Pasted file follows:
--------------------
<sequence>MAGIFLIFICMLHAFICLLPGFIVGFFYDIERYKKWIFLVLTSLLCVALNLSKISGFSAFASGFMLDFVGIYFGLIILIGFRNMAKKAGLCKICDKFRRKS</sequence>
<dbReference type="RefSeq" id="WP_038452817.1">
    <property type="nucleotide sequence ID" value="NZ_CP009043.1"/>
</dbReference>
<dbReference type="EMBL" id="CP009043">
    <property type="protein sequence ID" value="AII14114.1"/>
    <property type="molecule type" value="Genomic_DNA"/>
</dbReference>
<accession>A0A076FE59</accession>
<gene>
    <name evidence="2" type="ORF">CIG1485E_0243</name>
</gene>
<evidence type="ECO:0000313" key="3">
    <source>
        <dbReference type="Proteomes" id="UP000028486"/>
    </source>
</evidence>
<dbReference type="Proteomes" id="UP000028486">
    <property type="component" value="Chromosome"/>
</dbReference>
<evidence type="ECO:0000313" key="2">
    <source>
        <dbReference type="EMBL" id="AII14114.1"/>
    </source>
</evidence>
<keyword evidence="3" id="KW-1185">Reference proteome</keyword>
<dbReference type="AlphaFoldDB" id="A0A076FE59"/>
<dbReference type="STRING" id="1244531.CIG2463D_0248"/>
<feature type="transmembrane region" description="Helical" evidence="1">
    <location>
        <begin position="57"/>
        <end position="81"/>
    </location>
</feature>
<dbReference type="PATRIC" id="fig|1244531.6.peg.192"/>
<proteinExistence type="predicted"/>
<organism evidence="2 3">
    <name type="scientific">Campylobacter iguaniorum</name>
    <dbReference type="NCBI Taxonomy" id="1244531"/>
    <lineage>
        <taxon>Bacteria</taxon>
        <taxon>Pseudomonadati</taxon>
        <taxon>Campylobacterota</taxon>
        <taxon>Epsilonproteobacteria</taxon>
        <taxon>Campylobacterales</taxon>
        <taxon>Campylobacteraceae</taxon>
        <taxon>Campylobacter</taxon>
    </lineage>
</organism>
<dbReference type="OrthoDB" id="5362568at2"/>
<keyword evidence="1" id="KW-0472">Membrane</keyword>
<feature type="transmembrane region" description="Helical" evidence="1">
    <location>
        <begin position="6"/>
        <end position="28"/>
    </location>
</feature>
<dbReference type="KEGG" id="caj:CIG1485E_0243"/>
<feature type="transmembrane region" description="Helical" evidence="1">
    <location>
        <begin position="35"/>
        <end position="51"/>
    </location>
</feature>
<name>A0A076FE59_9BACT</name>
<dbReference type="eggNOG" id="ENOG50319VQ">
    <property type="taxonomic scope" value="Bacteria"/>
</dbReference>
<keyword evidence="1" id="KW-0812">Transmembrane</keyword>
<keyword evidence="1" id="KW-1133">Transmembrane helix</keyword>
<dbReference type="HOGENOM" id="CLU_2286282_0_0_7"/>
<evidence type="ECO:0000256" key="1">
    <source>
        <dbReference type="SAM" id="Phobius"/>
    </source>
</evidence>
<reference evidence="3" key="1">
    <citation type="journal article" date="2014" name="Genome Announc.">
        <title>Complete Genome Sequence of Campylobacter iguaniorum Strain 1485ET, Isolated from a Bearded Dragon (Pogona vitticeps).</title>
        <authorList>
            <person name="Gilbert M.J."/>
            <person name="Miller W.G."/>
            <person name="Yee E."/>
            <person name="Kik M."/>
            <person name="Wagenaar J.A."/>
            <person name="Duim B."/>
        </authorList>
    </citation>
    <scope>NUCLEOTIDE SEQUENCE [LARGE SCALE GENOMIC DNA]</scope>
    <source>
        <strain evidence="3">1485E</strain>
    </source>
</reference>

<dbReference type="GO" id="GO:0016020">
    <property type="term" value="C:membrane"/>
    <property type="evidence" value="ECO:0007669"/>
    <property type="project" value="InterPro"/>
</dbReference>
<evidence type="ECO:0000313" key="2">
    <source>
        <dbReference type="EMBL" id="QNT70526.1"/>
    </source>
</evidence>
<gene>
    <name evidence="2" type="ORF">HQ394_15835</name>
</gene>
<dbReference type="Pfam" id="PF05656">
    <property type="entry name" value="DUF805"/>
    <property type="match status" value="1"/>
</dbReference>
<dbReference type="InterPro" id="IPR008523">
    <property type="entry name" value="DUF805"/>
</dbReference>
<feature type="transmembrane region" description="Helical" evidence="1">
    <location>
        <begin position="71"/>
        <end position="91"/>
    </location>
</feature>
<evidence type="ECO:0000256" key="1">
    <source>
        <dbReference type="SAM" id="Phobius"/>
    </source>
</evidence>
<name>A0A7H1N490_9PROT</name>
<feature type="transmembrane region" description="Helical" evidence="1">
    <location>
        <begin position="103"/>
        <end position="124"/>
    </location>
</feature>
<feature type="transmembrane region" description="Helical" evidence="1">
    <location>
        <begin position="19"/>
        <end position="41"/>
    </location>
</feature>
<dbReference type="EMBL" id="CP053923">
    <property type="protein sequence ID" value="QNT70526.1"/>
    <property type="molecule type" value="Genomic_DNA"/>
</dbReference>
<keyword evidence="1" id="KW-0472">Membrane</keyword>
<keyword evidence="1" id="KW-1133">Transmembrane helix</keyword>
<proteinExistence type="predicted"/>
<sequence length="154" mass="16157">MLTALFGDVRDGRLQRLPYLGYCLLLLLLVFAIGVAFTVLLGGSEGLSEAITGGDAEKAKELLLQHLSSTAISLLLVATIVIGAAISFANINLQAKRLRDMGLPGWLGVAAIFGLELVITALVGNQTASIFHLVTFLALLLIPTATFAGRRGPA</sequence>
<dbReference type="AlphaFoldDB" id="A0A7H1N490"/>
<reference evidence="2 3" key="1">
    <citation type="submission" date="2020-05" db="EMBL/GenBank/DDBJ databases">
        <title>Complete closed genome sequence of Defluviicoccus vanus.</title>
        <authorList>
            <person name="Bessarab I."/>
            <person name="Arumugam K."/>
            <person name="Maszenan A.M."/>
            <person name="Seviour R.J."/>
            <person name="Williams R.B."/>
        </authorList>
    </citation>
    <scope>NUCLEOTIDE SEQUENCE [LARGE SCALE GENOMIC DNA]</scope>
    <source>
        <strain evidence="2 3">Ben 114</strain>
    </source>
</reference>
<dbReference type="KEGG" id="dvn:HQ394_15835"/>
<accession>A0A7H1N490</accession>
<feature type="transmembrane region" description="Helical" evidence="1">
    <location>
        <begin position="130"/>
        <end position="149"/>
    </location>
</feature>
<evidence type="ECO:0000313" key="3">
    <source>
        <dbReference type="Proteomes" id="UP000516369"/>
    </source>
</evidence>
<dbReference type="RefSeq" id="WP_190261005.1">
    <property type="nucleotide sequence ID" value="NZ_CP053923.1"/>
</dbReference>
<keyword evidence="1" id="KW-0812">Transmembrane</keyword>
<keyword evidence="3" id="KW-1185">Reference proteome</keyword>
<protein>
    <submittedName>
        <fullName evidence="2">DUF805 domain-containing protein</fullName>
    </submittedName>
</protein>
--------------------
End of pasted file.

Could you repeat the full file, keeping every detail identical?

<sequence>MAGIFLIFICMLHAFICLLPGFIVGFFYDIERYKKWIFLVLTSLLCVALNLSKISGFSAFASGFMLDFVGIYFGLIILIGFRNMAKKAGLCKICDKFRRKS</sequence>
<dbReference type="RefSeq" id="WP_038452817.1">
    <property type="nucleotide sequence ID" value="NZ_CP009043.1"/>
</dbReference>
<dbReference type="EMBL" id="CP009043">
    <property type="protein sequence ID" value="AII14114.1"/>
    <property type="molecule type" value="Genomic_DNA"/>
</dbReference>
<accession>A0A076FE59</accession>
<gene>
    <name evidence="2" type="ORF">CIG1485E_0243</name>
</gene>
<evidence type="ECO:0000313" key="3">
    <source>
        <dbReference type="Proteomes" id="UP000028486"/>
    </source>
</evidence>
<dbReference type="Proteomes" id="UP000028486">
    <property type="component" value="Chromosome"/>
</dbReference>
<evidence type="ECO:0000313" key="2">
    <source>
        <dbReference type="EMBL" id="AII14114.1"/>
    </source>
</evidence>
<keyword evidence="3" id="KW-1185">Reference proteome</keyword>
<dbReference type="AlphaFoldDB" id="A0A076FE59"/>
<dbReference type="STRING" id="1244531.CIG2463D_0248"/>
<feature type="transmembrane region" description="Helical" evidence="1">
    <location>
        <begin position="57"/>
        <end position="81"/>
    </location>
</feature>
<dbReference type="PATRIC" id="fig|1244531.6.peg.192"/>
<proteinExistence type="predicted"/>
<organism evidence="2 3">
    <name type="scientific">Campylobacter iguaniorum</name>
    <dbReference type="NCBI Taxonomy" id="1244531"/>
    <lineage>
        <taxon>Bacteria</taxon>
        <taxon>Pseudomonadati</taxon>
        <taxon>Campylobacterota</taxon>
        <taxon>Epsilonproteobacteria</taxon>
        <taxon>Campylobacterales</taxon>
        <taxon>Campylobacteraceae</taxon>
        <taxon>Campylobacter</taxon>
    </lineage>
</organism>
<dbReference type="OrthoDB" id="5362568at2"/>
<keyword evidence="1" id="KW-0472">Membrane</keyword>
<feature type="transmembrane region" description="Helical" evidence="1">
    <location>
        <begin position="6"/>
        <end position="28"/>
    </location>
</feature>
<dbReference type="KEGG" id="caj:CIG1485E_0243"/>
<feature type="transmembrane region" description="Helical" evidence="1">
    <location>
        <begin position="35"/>
        <end position="51"/>
    </location>
</feature>
<name>A0A076FE59_9BACT</name>
<dbReference type="eggNOG" id="ENOG50319VQ">
    <property type="taxonomic scope" value="Bacteria"/>
</dbReference>
<keyword evidence="1" id="KW-0812">Transmembrane</keyword>
<keyword evidence="1" id="KW-1133">Transmembrane helix</keyword>
<dbReference type="HOGENOM" id="CLU_2286282_0_0_7"/>
<evidence type="ECO:0000256" key="1">
    <source>
        <dbReference type="SAM" id="Phobius"/>
    </source>
</evidence>
<reference evidence="3" key="1">
    <citation type="journal article" date="2014" name="Genome Announc.">
        <title>Complete Genome Sequence of Campylobacter iguaniorum Strain 1485ET, Isolated from a Bearded Dragon (Pogona vitticeps).</title>
        <authorList>
            <person name="Gilbert M.J."/>
            <person name="Miller W.G."/>
            <person name="Yee E."/>
            <person name="Kik M."/>
            <person name="Wagenaar J.A."/>
            <person name="Duim B."/>
        </authorList>
    </citation>
    <scope>NUCLEOTIDE SEQUENCE [LARGE SCALE GENOMIC DNA]</scope>
    <source>
        <strain evidence="3">1485E</strain>
    </source>
</reference>

<dbReference type="GO" id="GO:0016020">
    <property type="term" value="C:membrane"/>
    <property type="evidence" value="ECO:0007669"/>
    <property type="project" value="InterPro"/>
</dbReference>
<evidence type="ECO:0000313" key="2">
    <source>
        <dbReference type="EMBL" id="QNT70526.1"/>
    </source>
</evidence>
<gene>
    <name evidence="2" type="ORF">HQ394_15835</name>
</gene>
<dbReference type="Pfam" id="PF05656">
    <property type="entry name" value="DUF805"/>
    <property type="match status" value="1"/>
</dbReference>
<dbReference type="InterPro" id="IPR008523">
    <property type="entry name" value="DUF805"/>
</dbReference>
<feature type="transmembrane region" description="Helical" evidence="1">
    <location>
        <begin position="71"/>
        <end position="91"/>
    </location>
</feature>
<evidence type="ECO:0000256" key="1">
    <source>
        <dbReference type="SAM" id="Phobius"/>
    </source>
</evidence>
<name>A0A7H1N490_9PROT</name>
<feature type="transmembrane region" description="Helical" evidence="1">
    <location>
        <begin position="103"/>
        <end position="124"/>
    </location>
</feature>
<feature type="transmembrane region" description="Helical" evidence="1">
    <location>
        <begin position="19"/>
        <end position="41"/>
    </location>
</feature>
<dbReference type="EMBL" id="CP053923">
    <property type="protein sequence ID" value="QNT70526.1"/>
    <property type="molecule type" value="Genomic_DNA"/>
</dbReference>
<keyword evidence="1" id="KW-0472">Membrane</keyword>
<keyword evidence="1" id="KW-1133">Transmembrane helix</keyword>
<proteinExistence type="predicted"/>
<sequence length="154" mass="16157">MLTALFGDVRDGRLQRLPYLGYCLLLLLLVFAIGVAFTVLLGGSEGLSEAITGGDAEKAKELLLQHLSSTAISLLLVATIVIGAAISFANINLQAKRLRDMGLPGWLGVAAIFGLELVITALVGNQTASIFHLVTFLALLLIPTATFAGRRGPA</sequence>
<dbReference type="AlphaFoldDB" id="A0A7H1N490"/>
<reference evidence="2 3" key="1">
    <citation type="submission" date="2020-05" db="EMBL/GenBank/DDBJ databases">
        <title>Complete closed genome sequence of Defluviicoccus vanus.</title>
        <authorList>
            <person name="Bessarab I."/>
            <person name="Arumugam K."/>
            <person name="Maszenan A.M."/>
            <person name="Seviour R.J."/>
            <person name="Williams R.B."/>
        </authorList>
    </citation>
    <scope>NUCLEOTIDE SEQUENCE [LARGE SCALE GENOMIC DNA]</scope>
    <source>
        <strain evidence="2 3">Ben 114</strain>
    </source>
</reference>
<dbReference type="KEGG" id="dvn:HQ394_15835"/>
<accession>A0A7H1N490</accession>
<feature type="transmembrane region" description="Helical" evidence="1">
    <location>
        <begin position="130"/>
        <end position="149"/>
    </location>
</feature>
<evidence type="ECO:0000313" key="3">
    <source>
        <dbReference type="Proteomes" id="UP000516369"/>
    </source>
</evidence>
<dbReference type="RefSeq" id="WP_190261005.1">
    <property type="nucleotide sequence ID" value="NZ_CP053923.1"/>
</dbReference>
<keyword evidence="1" id="KW-0812">Transmembrane</keyword>
<keyword evidence="3" id="KW-1185">Reference proteome</keyword>
<protein>
    <submittedName>
        <fullName evidence="2">DUF805 domain-containing protein</fullName>
    </submittedName>
</protein>